We’re living in the age of busy. Ask someone how they’ve been, and chances are they’ll respond with an exasperated “so busy!” A little over a year ago, I was one of these people. I was in such a constant frenzy of work, study, volunteering and socialising that I burned out and subsequently fell off the eco-bandwagon.
Every hour of my day was filled with some activity or another, or that’s what it felt like. My relationship was falling to shit and I felt like my arm had physically fused to my laptop. I was volunteering in the marine conservation space, and all of a sudden I just stopped caring about issues that I’d been so previously passionate about.
I was saying ‘yes’ to everything that came my way, rather than stopping to consider what I really wanted to invest my time and energy in. My inability to say no was not only hampering my work productivity, but also significantly reducing the amount of time and effort I could allocate to developing and continuing these sustainable behaviours I deeply cared about.
The bottom line is that we can’t care for the planet and one another if we don’t care for ourselves first. Saying ‘no’ isn’t selfish – it allows us to say ‘yes’ to things we really care about.
I’m all about simple behavioural actions you can take to positively impact the planet. Like anything worthwhile in life though, these actions often take a little time and effort. Majority of us are aware that reducing our meat intake by half is one of the most planet-friendly decisions we can make, but getting habits like these to stick can be easier said than done- that’s where learning the art of saying ‘no’ comes in.
Although it might not feel like it half the time, we are the ones in control of how busy our lives are. Last year, my life was full – but not in the way we all wish our lives to be. Since then, I’ve had a life overhaul to make room for things I truly care about. One of those things is living a life that leaves minimal impact on this big blue planet of ours. Here are my top four tips on how you can do the same.
Pick your battles
Environmental hypocrisy is a thing. Just ask Leo DiCaprio. If you’ve decided to opt for a vegetarian diet, you’ll get asked why you’re not vegan. If you’ve culled disposable coffee cups from your life, someone will demand you explain why you use a plastic lunchbox.
No one’s perfect, and a few positive actions are better than zilch. This is why I believe it’s so important to pick your battles when it comes to creating change. Think about what issues you care about the most. Maybe it’s animal welfare, or gardening to reduce food miles. It could be creating change on a larger scale, like rallying your community to ditch plastic bags.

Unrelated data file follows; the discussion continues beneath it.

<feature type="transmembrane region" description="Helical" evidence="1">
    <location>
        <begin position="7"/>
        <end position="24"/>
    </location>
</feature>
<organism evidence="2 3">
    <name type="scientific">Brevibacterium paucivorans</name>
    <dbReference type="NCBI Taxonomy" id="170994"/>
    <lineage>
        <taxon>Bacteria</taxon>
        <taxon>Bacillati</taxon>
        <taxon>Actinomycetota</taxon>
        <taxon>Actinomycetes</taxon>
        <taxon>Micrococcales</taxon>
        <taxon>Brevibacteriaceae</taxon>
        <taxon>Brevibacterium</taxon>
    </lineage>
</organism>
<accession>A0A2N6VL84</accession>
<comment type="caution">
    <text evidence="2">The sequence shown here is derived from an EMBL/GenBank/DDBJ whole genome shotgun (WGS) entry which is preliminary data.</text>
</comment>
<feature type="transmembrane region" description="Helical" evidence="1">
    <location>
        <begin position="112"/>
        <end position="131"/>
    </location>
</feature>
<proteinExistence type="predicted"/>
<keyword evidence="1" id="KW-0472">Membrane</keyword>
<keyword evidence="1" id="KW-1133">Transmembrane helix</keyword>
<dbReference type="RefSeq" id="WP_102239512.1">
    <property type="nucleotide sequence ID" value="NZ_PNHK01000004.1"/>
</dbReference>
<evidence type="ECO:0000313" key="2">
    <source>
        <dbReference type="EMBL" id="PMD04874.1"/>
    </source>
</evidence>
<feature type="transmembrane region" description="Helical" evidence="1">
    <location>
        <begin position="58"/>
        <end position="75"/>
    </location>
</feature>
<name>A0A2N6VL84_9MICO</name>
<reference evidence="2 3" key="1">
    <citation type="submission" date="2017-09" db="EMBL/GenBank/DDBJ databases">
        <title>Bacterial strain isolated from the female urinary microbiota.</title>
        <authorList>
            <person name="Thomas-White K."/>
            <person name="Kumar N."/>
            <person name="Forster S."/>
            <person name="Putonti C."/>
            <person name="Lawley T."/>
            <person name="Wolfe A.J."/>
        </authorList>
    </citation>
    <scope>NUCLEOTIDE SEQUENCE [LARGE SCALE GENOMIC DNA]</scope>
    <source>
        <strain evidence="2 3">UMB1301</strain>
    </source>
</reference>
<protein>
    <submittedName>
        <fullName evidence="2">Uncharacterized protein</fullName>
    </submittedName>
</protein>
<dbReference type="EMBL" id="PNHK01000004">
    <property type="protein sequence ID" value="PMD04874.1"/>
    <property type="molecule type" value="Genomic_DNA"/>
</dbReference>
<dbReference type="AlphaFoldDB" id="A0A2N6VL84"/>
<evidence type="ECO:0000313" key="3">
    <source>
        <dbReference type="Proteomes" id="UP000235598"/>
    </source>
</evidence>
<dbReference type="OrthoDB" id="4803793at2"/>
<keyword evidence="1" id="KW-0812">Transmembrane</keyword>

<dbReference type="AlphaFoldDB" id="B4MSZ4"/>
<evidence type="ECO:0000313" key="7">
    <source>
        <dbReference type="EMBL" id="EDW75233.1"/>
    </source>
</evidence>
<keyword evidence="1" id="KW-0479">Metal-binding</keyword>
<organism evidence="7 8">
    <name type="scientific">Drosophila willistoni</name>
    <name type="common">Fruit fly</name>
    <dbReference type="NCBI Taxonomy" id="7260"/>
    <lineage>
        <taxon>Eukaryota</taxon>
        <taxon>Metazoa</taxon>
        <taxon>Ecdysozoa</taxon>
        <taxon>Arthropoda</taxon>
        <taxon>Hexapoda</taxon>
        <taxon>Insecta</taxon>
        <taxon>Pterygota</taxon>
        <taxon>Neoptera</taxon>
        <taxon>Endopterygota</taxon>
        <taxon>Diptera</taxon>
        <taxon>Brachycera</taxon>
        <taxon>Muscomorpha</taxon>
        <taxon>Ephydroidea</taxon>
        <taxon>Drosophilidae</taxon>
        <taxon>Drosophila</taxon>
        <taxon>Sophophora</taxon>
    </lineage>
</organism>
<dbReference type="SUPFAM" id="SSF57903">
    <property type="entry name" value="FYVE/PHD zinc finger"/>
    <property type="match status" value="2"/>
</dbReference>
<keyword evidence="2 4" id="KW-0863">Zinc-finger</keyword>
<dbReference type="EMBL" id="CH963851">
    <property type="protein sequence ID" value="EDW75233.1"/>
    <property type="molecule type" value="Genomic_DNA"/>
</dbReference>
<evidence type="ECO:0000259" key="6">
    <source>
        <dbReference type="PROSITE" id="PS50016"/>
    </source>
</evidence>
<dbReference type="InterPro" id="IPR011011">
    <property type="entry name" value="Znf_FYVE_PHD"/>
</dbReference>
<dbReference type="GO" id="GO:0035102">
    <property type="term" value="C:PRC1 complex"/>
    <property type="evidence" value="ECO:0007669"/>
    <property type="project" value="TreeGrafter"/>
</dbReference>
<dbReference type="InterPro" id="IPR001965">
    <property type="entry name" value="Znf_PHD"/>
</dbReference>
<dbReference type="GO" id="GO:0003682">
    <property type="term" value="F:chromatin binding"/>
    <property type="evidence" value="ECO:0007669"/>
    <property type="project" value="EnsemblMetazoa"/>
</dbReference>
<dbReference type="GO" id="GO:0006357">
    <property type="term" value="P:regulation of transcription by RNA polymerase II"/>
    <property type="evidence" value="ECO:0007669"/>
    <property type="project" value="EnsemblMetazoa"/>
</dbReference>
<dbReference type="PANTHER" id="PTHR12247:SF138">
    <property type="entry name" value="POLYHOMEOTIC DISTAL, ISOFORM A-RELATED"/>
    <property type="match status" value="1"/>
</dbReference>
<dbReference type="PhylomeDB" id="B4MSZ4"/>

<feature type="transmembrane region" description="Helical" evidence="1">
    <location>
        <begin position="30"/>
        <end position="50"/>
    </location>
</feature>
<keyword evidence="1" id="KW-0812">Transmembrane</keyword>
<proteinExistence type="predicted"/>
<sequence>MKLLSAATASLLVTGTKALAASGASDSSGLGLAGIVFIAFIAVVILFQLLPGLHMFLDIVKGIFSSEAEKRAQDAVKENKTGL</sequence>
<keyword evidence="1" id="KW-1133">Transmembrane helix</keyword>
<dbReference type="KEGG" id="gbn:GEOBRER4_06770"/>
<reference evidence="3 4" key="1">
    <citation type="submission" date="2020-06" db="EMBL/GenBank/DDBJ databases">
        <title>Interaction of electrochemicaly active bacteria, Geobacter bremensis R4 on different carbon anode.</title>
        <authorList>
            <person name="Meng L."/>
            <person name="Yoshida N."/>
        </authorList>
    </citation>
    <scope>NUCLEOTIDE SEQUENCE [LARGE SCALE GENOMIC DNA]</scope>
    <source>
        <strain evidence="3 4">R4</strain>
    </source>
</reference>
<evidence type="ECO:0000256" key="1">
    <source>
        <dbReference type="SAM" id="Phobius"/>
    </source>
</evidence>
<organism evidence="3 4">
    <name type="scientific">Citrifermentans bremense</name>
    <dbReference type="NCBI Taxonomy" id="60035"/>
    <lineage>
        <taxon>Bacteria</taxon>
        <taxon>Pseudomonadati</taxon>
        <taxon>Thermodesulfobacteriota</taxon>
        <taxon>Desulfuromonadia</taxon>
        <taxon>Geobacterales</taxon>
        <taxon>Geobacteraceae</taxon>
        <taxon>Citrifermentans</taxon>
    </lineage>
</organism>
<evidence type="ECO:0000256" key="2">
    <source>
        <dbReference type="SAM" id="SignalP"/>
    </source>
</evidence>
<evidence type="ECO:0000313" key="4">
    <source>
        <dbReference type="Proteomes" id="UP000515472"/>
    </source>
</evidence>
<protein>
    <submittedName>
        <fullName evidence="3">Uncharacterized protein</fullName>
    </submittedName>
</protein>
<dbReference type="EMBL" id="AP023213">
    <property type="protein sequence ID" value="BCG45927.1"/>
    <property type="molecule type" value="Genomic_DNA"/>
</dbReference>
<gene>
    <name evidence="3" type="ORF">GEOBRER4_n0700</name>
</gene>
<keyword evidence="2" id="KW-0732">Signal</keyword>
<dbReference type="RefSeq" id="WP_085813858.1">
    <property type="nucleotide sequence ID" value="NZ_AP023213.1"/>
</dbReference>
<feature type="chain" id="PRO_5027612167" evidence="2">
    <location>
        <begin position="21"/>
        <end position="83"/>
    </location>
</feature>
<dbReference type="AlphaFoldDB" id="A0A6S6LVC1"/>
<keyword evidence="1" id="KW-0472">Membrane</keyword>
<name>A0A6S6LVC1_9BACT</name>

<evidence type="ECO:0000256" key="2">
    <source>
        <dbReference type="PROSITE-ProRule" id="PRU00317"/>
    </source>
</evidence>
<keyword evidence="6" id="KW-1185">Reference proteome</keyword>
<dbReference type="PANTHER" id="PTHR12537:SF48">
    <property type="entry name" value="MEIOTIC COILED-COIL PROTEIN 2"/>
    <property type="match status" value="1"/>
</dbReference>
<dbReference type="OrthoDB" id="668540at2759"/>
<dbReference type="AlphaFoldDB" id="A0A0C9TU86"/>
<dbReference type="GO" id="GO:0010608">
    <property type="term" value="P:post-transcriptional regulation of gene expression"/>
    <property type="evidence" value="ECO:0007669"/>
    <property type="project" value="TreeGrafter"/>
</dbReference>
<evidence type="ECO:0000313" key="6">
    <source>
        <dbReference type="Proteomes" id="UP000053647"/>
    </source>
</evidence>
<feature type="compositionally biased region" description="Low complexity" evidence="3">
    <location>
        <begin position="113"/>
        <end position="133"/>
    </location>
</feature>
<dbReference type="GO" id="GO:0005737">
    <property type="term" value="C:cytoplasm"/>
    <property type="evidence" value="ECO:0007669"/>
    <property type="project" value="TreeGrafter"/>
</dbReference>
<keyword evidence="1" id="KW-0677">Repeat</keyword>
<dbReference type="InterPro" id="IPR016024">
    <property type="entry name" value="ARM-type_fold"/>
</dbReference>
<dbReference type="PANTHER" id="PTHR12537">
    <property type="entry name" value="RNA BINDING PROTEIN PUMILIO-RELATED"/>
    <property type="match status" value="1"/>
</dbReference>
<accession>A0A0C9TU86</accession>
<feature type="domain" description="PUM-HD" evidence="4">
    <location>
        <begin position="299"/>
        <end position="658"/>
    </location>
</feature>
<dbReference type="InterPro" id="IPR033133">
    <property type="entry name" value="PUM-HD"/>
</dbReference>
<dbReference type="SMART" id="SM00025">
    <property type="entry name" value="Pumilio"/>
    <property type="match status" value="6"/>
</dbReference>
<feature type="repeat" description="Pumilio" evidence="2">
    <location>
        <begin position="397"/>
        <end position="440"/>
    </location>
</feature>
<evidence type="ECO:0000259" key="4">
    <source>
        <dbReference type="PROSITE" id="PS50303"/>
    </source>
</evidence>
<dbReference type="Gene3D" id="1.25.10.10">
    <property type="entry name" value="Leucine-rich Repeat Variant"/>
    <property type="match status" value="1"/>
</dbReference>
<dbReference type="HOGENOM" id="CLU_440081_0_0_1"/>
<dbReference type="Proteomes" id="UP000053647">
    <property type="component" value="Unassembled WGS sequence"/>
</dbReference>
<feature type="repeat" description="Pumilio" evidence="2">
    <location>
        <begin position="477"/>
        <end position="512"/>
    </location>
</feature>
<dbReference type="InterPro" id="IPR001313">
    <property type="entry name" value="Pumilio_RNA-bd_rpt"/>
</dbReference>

Whatever it is, pick these actions you care about the most and put your heart and soul into making them happen in your everyday life. Don’t guilt trip yourself for not doing everything, because what you are doing is enough.
Ask yourself: “What do I need to say ‘no’ to, to be able to say ‘yes’ to this?”
We women are notoriously bad at saying ‘no’. I still constantly struggle to say ‘no’, usually because I’m worried I’ll upset someone. When I do utter that little two-letter world, I’m always apologizing and dishing out excuses. There is absolutely nothing wrong with saying ‘no’. Throw that word around like confetti.
We have as many hours in the day as Beyonce. But we’re not all Beyonce (a devastating truth I’ve had to come to terms with). If there’s something in your life you want to create change around, you might have to sacrifice something else to get it off the ground.
The 100% rule changed my life
I recently read about the 100% rule. Essentially, the concept is based around only choosing to commit to tasks you can give your all to. When we only give 99% to something, we are left feeling stressed, unfulfilled and pretty bad about ourselves for not reaching our goals.
Most people apply this rule to personal ambitions, but it easily translates to adopting a more sustainable lifestyle. If you’ve decided to start a totally plant-based diet but continuously find yourself in the dairy section of the supermarket, maybe this isn’t something yyou’reready to give 100% to yet. Start small, by committing to one or two meat-free days a week and then work from there.
[Image Caption] No KeepCup = No Coffee!
Make ‘personal policies’
I learnt this trick from reading, ‘The Life-Changing Magic Of Not Giving A F*ck‘. Creating personal policies is just a different way of saying ‘no’ that allows your life to have more wiggle room. Author Sarah Knight explains how you can adopt ‘personal policies’ in your life to de-clutter it from stuff you quite frankly, don’t give a toss about. If your friend invites you to a hen’s night, and you can’t stand pink fluffy boas and penis straws, you can make your personal policy that you don’t do hen’s nights- period.
After I failed Plastic-Free July my new personal policy was to never buy a coffee unless I had my Keep Cup on me. Not adding to the 500 billion disposable coffee cups that make their way to landfill annually is more important to me than a caffeine hit. Now, a morning devoid of coffee is enough of a reminder for me not to forget my Keep Cup.
Most of us live chaotic lives. Most of us care about treading a little lighter on the planet. Finding a balance between the two can be difficult. By saying ‘no’ to the things you’re not fazed about allows you to say a big, fat ‘yes’ to things you do care deeply about – like living a low-carbon lifestyle.
This article was originally written for 1 Million Women.